Excel as a Calculation Service #1

Its been awhile since my first post, but I have been waiting for the big announcement that I’m sure is going to change people’s mind-sets on how they interact with Excel today – introducing to you the general availability of the Microsoft Graph REST APIs for Excel.

In this post I am going to give you an example of how to use Excel as a Calculation Service, demonstrating how you can call one of the 300+ Excel functions from a ASP.NET MVC application using the Graph REST APIs for Excel.

The function I am going to call is the one highlighted in the GA blog post – PMT. The Excel PMT function calculates the constant periodic payment required to pay off (or partially pay off) a loan or investment, with a constant interest rate, over a specified period. The syntax of the function is:

PMT(rate, nper, pv, [fv], [type]]


rate = the interest rate per period as a percentage

nper = the number of periods over which the loan or investment is to be paid

pv = the present value of the loan / investment

[fv] = an optional argument that specifies the future value of the loan / investment, at the end of the nper payments

[type] = an optional argument that defines whether the payment is made at the start or the end of the period.

This function translates to the following REST API request:

POST …/workbook/functions/pmt { “rate”: 0.035, “nper”: 20, “pv”: -2000 }

Note, don’t fall into the same trap as I did when calling the function – as it is a calculation the values of the post request (body content) are numbers not strings!!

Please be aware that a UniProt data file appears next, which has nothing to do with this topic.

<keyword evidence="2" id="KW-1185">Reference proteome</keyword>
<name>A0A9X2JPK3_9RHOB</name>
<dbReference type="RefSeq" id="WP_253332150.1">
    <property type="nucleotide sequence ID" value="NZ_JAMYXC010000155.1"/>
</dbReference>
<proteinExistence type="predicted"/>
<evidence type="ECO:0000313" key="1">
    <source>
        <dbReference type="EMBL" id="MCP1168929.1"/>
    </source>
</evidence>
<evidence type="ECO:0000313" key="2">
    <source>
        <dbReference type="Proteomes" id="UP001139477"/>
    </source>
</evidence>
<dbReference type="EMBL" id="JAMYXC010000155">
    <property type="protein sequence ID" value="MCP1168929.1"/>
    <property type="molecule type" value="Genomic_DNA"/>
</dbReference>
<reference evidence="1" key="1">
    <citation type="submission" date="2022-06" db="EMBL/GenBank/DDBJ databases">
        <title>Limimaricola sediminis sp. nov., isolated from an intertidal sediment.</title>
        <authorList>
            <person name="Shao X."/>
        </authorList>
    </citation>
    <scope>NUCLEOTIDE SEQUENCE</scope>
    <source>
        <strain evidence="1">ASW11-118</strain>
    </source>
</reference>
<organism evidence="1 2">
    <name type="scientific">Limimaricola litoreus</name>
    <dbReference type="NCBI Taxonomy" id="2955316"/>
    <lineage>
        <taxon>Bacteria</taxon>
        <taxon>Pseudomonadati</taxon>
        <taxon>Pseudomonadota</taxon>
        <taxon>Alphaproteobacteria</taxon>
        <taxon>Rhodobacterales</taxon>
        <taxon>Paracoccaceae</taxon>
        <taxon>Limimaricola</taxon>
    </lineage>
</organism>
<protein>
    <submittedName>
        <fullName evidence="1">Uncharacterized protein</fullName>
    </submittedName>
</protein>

Check out the following blog on how to get started with the Graph Excel REST API and as always, refer the Microsoft Graph API documentation for examples and syntax.

The full source-code demonstrating how to call the PMT function using the Graph REST API can be found be here. Please refer to the readme file for pre-requisites and how to configure the app based on your Azure and O365 accounts. One important note, the sample relies on the fact that you have an Excel workbook called book.xlsx in the root of your tenant’s OneDrive. To make the solution more user friendly to a wider audience, why not try extending the code to automatically create a new workbook if Book.xlsx does not exist. [Hint, my next post includes the code to show you how this can be done]

In my next post I will demonstrate how to you can re-use your own existing Excel workbook functions in modern day web applications.  .

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